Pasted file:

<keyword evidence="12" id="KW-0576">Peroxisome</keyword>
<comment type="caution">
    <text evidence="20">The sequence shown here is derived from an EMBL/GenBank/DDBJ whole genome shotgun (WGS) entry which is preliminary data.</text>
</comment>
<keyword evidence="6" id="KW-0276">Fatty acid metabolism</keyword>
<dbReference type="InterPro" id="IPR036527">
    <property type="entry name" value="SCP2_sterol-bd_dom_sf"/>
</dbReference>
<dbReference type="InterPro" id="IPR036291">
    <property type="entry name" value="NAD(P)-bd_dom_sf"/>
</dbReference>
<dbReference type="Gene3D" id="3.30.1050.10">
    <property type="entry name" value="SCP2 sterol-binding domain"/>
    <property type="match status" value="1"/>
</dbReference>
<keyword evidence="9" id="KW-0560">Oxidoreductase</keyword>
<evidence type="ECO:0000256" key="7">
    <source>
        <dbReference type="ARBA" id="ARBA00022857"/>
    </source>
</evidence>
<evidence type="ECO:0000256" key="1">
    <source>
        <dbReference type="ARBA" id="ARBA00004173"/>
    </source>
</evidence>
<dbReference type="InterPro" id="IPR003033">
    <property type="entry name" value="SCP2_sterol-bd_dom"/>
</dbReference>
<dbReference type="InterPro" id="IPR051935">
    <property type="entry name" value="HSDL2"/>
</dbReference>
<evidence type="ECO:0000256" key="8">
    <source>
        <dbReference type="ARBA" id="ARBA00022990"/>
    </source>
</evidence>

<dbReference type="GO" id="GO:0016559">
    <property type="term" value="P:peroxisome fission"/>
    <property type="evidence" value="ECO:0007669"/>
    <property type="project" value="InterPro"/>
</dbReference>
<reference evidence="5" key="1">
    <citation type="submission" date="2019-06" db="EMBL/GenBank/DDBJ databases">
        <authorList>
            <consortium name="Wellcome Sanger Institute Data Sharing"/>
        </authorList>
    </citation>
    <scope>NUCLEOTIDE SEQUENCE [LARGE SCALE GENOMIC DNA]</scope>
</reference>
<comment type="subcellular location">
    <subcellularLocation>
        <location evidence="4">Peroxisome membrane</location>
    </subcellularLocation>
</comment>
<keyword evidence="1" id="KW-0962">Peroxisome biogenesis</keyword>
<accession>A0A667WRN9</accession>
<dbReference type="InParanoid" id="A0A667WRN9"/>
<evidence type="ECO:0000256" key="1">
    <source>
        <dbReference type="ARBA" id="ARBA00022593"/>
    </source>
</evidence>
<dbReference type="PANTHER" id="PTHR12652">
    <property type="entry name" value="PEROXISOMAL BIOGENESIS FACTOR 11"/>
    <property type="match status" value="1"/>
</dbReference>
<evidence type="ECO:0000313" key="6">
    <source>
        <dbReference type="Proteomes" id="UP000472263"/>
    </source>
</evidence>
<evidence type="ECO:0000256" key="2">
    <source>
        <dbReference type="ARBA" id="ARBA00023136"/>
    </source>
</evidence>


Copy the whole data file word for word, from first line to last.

<keyword evidence="12" id="KW-0576">Peroxisome</keyword>
<comment type="caution">
    <text evidence="20">The sequence shown here is derived from an EMBL/GenBank/DDBJ whole genome shotgun (WGS) entry which is preliminary data.</text>
</comment>
<keyword evidence="6" id="KW-0276">Fatty acid metabolism</keyword>
<dbReference type="InterPro" id="IPR036527">
    <property type="entry name" value="SCP2_sterol-bd_dom_sf"/>
</dbReference>
<dbReference type="InterPro" id="IPR036291">
    <property type="entry name" value="NAD(P)-bd_dom_sf"/>
</dbReference>
<dbReference type="Gene3D" id="3.30.1050.10">
    <property type="entry name" value="SCP2 sterol-binding domain"/>
    <property type="match status" value="1"/>
</dbReference>
<keyword evidence="9" id="KW-0560">Oxidoreductase</keyword>
<evidence type="ECO:0000256" key="7">
    <source>
        <dbReference type="ARBA" id="ARBA00022857"/>
    </source>
</evidence>
<evidence type="ECO:0000256" key="1">
    <source>
        <dbReference type="ARBA" id="ARBA00004173"/>
    </source>
</evidence>
<dbReference type="InterPro" id="IPR003033">
    <property type="entry name" value="SCP2_sterol-bd_dom"/>
</dbReference>
<dbReference type="InterPro" id="IPR051935">
    <property type="entry name" value="HSDL2"/>
</dbReference>
<evidence type="ECO:0000256" key="8">
    <source>
        <dbReference type="ARBA" id="ARBA00022990"/>
    </source>
</evidence>

<dbReference type="GO" id="GO:0016559">
    <property type="term" value="P:peroxisome fission"/>
    <property type="evidence" value="ECO:0007669"/>
    <property type="project" value="InterPro"/>
</dbReference>
<reference evidence="5" key="1">
    <citation type="submission" date="2019-06" db="EMBL/GenBank/DDBJ databases">
        <authorList>
            <consortium name="Wellcome Sanger Institute Data Sharing"/>
        </authorList>
    </citation>
    <scope>NUCLEOTIDE SEQUENCE [LARGE SCALE GENOMIC DNA]</scope>
</reference>
<comment type="subcellular location">
    <subcellularLocation>
        <location evidence="4">Peroxisome membrane</location>
    </subcellularLocation>
</comment>
<keyword evidence="1" id="KW-0962">Peroxisome biogenesis</keyword>
<accession>A0A667WRN9</accession>
<dbReference type="InParanoid" id="A0A667WRN9"/>
<evidence type="ECO:0000256" key="1">
    <source>
        <dbReference type="ARBA" id="ARBA00022593"/>
    </source>
</evidence>
<dbReference type="PANTHER" id="PTHR12652">
    <property type="entry name" value="PEROXISOMAL BIOGENESIS FACTOR 11"/>
    <property type="match status" value="1"/>
</dbReference>
<evidence type="ECO:0000313" key="6">
    <source>
        <dbReference type="Proteomes" id="UP000472263"/>
    </source>
</evidence>
<evidence type="ECO:0000256" key="2">
    <source>
        <dbReference type="ARBA" id="ARBA00023136"/>
    </source>
</evidence>